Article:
I feel both blessed and cursed at times.  Bearing witness to the good, bad and ugly of human nature daily provides a powerful vantage point but also a precarious perch in the eye of the storm.

What comes out of all these individual stories is a strong feeling for the pulse of the culture that surrounds us.  The culture we don’t always notice we are part of while we are busy participating in it. Sorta like fish swimming in water.

What also emerges is a glimpse of the secret dreaming that is going on all around us. Beneath all the exterior trappings people cloak their lives with. People think a lot ofstuff.  And people say a lot of stuff.   But real estate is where the rubber hits the road.  In order to do real estate, people actually have to do stuff. Home and its accompanying life transitions are where the nexus of change resides.

It’s a fascinating irony that we live in a world that’s linked much closer than ever before – at the same so many people feel more alone and isolated than they’ve ever felt before.

Next week we’ll explore how people’s desire for more real connection in the world is being reflected in the real homes and real quality of life they are choosing through real estate change.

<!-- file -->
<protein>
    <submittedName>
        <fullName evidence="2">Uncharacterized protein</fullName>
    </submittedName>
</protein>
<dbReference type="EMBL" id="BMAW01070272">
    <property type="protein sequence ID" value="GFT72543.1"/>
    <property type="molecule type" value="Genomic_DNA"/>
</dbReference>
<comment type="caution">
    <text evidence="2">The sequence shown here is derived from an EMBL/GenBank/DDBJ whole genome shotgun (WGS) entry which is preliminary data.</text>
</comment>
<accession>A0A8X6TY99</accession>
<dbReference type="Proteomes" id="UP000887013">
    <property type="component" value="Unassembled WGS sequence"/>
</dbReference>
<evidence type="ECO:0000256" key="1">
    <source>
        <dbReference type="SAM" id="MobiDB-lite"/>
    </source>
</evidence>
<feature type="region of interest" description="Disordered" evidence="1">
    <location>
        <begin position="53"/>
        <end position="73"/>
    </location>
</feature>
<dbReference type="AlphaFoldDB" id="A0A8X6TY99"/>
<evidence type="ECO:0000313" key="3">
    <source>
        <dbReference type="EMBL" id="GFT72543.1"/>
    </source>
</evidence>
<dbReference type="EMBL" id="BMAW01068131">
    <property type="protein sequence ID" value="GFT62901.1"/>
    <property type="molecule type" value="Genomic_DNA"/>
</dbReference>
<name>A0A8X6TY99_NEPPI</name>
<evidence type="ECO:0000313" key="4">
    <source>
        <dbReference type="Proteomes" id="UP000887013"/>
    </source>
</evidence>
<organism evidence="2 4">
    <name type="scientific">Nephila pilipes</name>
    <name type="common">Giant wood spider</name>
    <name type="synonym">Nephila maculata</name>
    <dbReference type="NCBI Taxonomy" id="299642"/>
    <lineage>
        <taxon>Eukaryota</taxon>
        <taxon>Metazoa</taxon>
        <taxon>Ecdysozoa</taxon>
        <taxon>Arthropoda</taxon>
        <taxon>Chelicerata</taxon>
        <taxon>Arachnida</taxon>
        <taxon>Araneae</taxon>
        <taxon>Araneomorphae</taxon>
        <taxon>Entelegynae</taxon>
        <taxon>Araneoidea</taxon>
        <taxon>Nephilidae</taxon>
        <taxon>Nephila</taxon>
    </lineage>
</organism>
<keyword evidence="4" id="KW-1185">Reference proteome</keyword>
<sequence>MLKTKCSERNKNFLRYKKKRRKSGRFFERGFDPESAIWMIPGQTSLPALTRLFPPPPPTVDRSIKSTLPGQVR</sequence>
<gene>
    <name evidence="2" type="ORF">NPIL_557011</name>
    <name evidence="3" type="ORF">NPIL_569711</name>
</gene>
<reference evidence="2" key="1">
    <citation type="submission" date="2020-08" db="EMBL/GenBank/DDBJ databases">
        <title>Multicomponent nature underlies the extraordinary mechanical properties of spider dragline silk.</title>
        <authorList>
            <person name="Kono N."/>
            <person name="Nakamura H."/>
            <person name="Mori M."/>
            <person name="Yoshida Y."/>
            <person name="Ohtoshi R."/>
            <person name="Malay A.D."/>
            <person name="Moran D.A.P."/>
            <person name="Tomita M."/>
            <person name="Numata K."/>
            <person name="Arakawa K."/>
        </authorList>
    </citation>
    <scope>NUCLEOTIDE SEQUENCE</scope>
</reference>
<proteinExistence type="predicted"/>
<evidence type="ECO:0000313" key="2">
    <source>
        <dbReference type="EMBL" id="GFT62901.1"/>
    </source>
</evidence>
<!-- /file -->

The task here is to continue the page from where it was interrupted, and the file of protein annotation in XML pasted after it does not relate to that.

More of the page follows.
Do I get a Mulligan?

Last week we were musing about Buyers Remorse. That torturous aspect of real estate that seems to take great pleasure in showing up like an unwanted guest in the middle of so many escrows.

I’m sure we Realtors use the phrase too much. Extend the fragile umbrella of its meaning too far into the twisting wind. But what else can we call “it”?

There has to be some way to talk about those clandestine meetings that arise in our clients’ heads when they’re navigating something as huge as buying a house. Not to mention all the other major life transitions that come along part and parcel with their shifts in home-ness.

There’s got to be some common term for the cascade effect that occurs when people’s worry centers start throwing “What-Ifs” wildly up into the air like ping- pong balls in the lotto game of life.

There has to be some language that captures those scary moments when buyer emotions ratchet up because real life is suddenly on the verge of becoming more real. When dreaming and talking get squeezed by events into the necessity of actually doing and deciding.

Swells of commitment approaching. Rogue waves that can’t be taken back. Tides of inevitability rushing past warning buoys towards a bridge too far and the tipping point of no return. Offer to Negotiation to Acceptance to Deposit to Inspections to Release of Contingencies to Sign-Off to Close.

Yikes! OMG! What if I make a mistake? Will God give me a mulligan?

Yep. Buyers Remorse – a staple of real estate. A dish found hanging around the table whenever the heat gets turned up in the kitchen and the escrow pot starts boiling. A daily special cooked and served up in all kinds of strange and interesting ways. Steamed. Grilled. Poached. And definitely fried.

Funny, the more ways Buyers Remorse gets prepared. the more unprepared I seem to be when it rears its all-too human head. Call it an occupational hazard – the spectre of escrow-interruptus still lurks like a shadow around every corner.